It may be difficult to comprehend just how radical Dizzy Gillespie’s trumpet playing must have sounded when he came to wider public notice in 1945 only because the unconventional notions that he brought to jazz horn playing — and to jazz itself — have become so ingrained in the music to this day. Dizzy — born John Birks Gillespie on October 21, 1917 in Cheraw, South Carolina — played faster, higher, and with more aggressive energy, melodic daring and rhythmic invention than any trumpeter yet heard; his only instrumental peer being Charlie Parker, the brilliant saxophonist with whom Gillespie formalized the revolutionary jazz style, Bebop.
During bebop’s formative period in the late 1940s and early 1950s, Gillespie became an apostle for the innovative music, his superb playing, composing and band leading capabilities providing a model for a new generation of jazz musicians. Expanding his horizons to incorporate musical idioms from Cuba, the Caribbean and South America, Gillespie could also lay claim to being one of the first and most important champions of so-called “world music.” Significant figures who played in Gillespie ensembles during his six-decade career as a bandleader include John Coltrane, Lee Morgan, Milt Jackson, James Moody, Chano Pozo, Phil Woods and Kenny Barron, among many others.
Possibly the most astonishing element of Gillespie’s musical life was his ability to communicate so immediately, and with such infectious humor and passion, with a broad-based international audience without ever seriously diluting his multifaceted art. Although notably recognized for his signature visual clues — the beret and goatee he sported in the 1940s; the trumpet with the upturned bell he began playing in the 1950s; his enlarged, balloon-like cheek pockets that formed when he blew his horn; and cherished for his onstage clowning and dancing — for the jazz community and devoted listeners around the world,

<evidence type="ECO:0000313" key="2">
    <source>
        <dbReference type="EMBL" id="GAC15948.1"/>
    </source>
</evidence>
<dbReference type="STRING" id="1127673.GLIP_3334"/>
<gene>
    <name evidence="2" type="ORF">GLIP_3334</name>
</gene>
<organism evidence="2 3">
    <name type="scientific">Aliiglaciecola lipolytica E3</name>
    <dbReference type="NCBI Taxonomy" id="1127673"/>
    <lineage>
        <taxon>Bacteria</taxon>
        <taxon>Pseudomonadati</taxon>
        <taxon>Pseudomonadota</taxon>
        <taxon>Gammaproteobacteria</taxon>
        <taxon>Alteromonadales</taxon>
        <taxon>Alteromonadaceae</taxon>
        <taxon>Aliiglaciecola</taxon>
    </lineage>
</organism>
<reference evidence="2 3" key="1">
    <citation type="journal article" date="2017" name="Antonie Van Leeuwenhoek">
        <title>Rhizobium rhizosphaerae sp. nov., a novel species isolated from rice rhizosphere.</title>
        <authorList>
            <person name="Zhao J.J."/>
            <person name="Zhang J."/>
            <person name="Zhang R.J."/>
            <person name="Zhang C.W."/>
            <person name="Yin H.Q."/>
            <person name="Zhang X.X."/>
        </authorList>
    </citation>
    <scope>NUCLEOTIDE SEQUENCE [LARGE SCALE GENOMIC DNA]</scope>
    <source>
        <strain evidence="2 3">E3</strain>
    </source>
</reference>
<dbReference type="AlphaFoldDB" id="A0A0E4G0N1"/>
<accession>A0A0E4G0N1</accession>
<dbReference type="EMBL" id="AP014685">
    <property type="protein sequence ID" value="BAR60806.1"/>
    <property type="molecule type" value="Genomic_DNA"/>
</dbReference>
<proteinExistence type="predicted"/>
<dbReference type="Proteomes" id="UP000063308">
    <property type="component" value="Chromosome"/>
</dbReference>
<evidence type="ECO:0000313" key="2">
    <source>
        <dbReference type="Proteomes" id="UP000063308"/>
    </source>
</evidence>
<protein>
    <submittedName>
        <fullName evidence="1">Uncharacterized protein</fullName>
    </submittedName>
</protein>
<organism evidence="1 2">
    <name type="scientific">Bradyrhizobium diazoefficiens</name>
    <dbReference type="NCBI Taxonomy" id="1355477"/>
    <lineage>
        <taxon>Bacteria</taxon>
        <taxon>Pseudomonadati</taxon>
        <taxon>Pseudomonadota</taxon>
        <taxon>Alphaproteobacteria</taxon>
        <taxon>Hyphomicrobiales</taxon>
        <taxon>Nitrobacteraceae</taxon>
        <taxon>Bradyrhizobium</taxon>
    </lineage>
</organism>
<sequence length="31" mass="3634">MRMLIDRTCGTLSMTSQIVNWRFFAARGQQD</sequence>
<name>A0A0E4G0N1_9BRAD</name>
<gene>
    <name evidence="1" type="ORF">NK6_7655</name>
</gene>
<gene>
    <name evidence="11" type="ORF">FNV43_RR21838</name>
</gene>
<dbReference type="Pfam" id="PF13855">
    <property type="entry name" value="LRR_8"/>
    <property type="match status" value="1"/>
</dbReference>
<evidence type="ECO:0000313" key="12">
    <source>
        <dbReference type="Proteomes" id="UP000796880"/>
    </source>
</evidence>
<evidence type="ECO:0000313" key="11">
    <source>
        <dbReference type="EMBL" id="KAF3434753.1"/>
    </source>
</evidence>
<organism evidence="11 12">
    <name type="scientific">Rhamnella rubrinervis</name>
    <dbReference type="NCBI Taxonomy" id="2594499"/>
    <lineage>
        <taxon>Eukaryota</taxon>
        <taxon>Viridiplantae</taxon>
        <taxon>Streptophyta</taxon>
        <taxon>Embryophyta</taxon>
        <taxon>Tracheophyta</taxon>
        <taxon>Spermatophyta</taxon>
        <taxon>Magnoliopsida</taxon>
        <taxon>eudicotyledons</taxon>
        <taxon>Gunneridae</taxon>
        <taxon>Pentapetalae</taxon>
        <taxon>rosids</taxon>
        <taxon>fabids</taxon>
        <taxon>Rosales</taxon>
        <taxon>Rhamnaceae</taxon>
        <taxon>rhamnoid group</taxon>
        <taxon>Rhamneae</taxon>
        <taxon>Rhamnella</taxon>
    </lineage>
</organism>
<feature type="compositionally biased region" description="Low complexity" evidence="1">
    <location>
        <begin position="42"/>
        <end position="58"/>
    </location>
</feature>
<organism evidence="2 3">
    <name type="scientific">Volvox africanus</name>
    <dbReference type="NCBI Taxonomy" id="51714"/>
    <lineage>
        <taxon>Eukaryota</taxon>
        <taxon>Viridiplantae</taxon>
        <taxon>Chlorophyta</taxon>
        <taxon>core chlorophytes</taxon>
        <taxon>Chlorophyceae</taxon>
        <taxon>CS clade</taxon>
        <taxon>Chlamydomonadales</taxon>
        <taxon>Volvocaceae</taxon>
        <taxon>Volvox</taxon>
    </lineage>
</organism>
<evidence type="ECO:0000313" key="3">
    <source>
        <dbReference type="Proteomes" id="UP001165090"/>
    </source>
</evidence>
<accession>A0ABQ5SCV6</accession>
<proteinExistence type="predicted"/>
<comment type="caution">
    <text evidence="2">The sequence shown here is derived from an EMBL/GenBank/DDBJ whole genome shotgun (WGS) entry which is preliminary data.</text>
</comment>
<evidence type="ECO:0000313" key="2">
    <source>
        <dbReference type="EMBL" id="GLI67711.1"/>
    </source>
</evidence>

Gillespie’s extraordinary musicianship was always the main event. His death 20 years ago, on January 6, 1993, marked the end of an era. When it comes to that rare personal combination of musical excellence and undeniable charisma, we have yet to see Dizzy’s like since.
Charlie Parker & Dizzy Gillespie, “Hot House”
The two avatars of Bebop are captured in their only filmed appearance, from 1952 –three year’s before Parker’s death.
Dizzy Gillespie, “Oop Bop Sh’ Bam”
Gillespie, a great entertainer as well as an incredible musician, leads an edition of his prime-era, late 1940s Bebop big band.
Dizzy Gillespie & Louis Armstrong (1959)
Two incomparable jazz innovators meet to have some fun. Of Louis, Dizzy wisely acknowledged: “No him, no me.”
Dizzy Gillespie’s Dream Band, “Manteca”
As an older musician, Gillespie continued to command the respect of his peers, as well as younger players influenced by him. This clip finds him and a handpicked band tearing through one of Gillespie’s Afro-Cuban classics.